Canberra’s experts divided over economics of Easter holidays (10/4/2017) | @DavidTuckwell3 @The_RiotACT   … According to @CBRBusiness, the territory’s top business lobby, the effect can be negative as public holidays mean penalty rates, and penalty rates mean unemployment. “Generally speaking, penalty rates on public holidays make businesses think staying open on a public holiday is just not viable,”… “Some businesses – particularly small businesses – look at their cost of operation compared to potential income and think it’s not commercially viable to open.” … “The problem with this entire penalty rates debate is the ‘fallacy of composition’,” says @MattGrudnoff, an economist at @TheAusInstitute, a left-leaning think tank based in Civic. … According to Professor Phil Lewis, an economist at @UniCanberra, there are both moral and economic considerations to keep in mind. “If you have a public holiday, employers who pay the award will be obliged to pay $45 an hour for a person on the lowest wage. …some businesses will stay open, especially family-owned businesses, as family members won’t demand penalty rate…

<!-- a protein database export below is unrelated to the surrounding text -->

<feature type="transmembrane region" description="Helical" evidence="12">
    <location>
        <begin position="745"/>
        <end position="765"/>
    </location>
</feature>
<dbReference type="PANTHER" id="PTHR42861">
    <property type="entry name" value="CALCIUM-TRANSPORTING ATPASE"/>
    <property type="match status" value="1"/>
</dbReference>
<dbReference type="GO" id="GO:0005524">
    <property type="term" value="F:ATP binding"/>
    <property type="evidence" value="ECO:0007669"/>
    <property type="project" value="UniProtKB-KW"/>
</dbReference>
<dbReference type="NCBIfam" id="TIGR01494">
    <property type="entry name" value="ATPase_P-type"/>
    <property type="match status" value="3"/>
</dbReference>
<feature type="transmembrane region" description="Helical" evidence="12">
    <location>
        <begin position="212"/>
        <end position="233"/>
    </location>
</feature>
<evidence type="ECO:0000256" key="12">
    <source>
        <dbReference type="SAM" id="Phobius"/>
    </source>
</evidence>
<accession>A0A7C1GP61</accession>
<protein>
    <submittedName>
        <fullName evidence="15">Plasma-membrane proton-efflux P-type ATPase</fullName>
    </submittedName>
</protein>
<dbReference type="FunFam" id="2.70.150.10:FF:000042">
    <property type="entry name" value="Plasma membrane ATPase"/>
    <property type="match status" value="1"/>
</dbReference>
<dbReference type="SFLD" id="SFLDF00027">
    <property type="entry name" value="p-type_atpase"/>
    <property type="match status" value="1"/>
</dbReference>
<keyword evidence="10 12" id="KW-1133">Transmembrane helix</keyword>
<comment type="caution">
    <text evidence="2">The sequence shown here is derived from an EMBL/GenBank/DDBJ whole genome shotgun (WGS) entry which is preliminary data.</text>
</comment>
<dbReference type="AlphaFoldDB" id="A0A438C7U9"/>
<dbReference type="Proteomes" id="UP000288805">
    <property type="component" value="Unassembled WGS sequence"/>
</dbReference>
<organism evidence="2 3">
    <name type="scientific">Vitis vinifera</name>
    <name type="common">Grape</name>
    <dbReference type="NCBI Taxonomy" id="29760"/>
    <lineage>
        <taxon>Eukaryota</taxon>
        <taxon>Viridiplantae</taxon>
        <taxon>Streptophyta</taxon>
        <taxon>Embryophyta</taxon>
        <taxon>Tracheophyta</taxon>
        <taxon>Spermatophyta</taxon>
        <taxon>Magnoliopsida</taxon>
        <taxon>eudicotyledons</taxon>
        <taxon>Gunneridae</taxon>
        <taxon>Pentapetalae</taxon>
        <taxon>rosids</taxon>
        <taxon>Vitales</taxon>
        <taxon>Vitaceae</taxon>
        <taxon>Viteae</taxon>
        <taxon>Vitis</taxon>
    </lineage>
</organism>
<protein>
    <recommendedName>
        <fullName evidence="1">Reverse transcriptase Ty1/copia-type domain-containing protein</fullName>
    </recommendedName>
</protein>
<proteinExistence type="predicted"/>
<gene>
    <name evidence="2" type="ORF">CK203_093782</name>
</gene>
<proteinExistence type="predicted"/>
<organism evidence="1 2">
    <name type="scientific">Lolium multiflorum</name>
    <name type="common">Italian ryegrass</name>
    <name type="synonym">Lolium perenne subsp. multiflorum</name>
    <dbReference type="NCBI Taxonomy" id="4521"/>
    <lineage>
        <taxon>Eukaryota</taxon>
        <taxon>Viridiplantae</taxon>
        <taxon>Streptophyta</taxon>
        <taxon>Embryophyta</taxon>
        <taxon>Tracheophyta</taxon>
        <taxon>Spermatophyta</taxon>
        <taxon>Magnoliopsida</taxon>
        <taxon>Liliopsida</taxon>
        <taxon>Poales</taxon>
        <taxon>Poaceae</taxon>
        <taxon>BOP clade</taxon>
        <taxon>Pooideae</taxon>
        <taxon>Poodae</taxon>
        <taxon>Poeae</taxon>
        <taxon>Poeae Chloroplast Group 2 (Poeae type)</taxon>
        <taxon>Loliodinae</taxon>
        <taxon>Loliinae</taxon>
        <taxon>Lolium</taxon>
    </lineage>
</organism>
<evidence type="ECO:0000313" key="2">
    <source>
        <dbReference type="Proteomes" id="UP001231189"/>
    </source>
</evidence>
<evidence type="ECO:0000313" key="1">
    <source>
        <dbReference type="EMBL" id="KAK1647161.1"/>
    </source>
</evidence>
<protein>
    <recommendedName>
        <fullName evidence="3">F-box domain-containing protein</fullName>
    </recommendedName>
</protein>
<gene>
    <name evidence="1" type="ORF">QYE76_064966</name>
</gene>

Retailers baffled by Easter trading laws (11/4/2017) | Matthew Theunissen @nzherald   … A recent law change gave local councils the authority to permit Easter Sunday trading and 25 mostly smaller councils have so far taken up the option. … Five councils have continued with the the ban while all major centres are yet to reach decisions. Shops which open in the restricted areas risk a prosecution and $1000 fine. … There are exemptions to the Easter trading laws, and some of them are quite unusual. Dunedin’s Carnegie Centre has an exemption to sell arts, crafts, children’s toys and books on Easter Sunday. “Toys and books sold only while performances happening on the mezzanine floor,”… In Nelson, crafts can be sold “whenever Founders Park is open”. @nelsoncitynz has been approached for clarification on whether this means any shop can sell crafts while the park is open, or only shops within the park. A clearer definition of “crafts” was also sought from the council. … Other exemptions include dairies, service stations, takeaways, bars, restaurants and cafes, duty-free stores and shops providing services rather than selling goods, such as a hairdresser. … The industry had fought hard to get the exemption and Odering could not understand why it didn’t include Friday, too. … Since 1992, Odering said the his business had paid in excess of $20,000 in fines, Department of Labour Fees and court costs because they had refused to shut shop over Easter. @RetailNZ spokesman… @MBIEgovtnz data shows that prosecutions for shops illegally opening over Easter steadily declined from 63 in 2006, to 34 in 2008, 28 in 2010, 25 in 2012, 0 in 2014 and 3 in 2016. …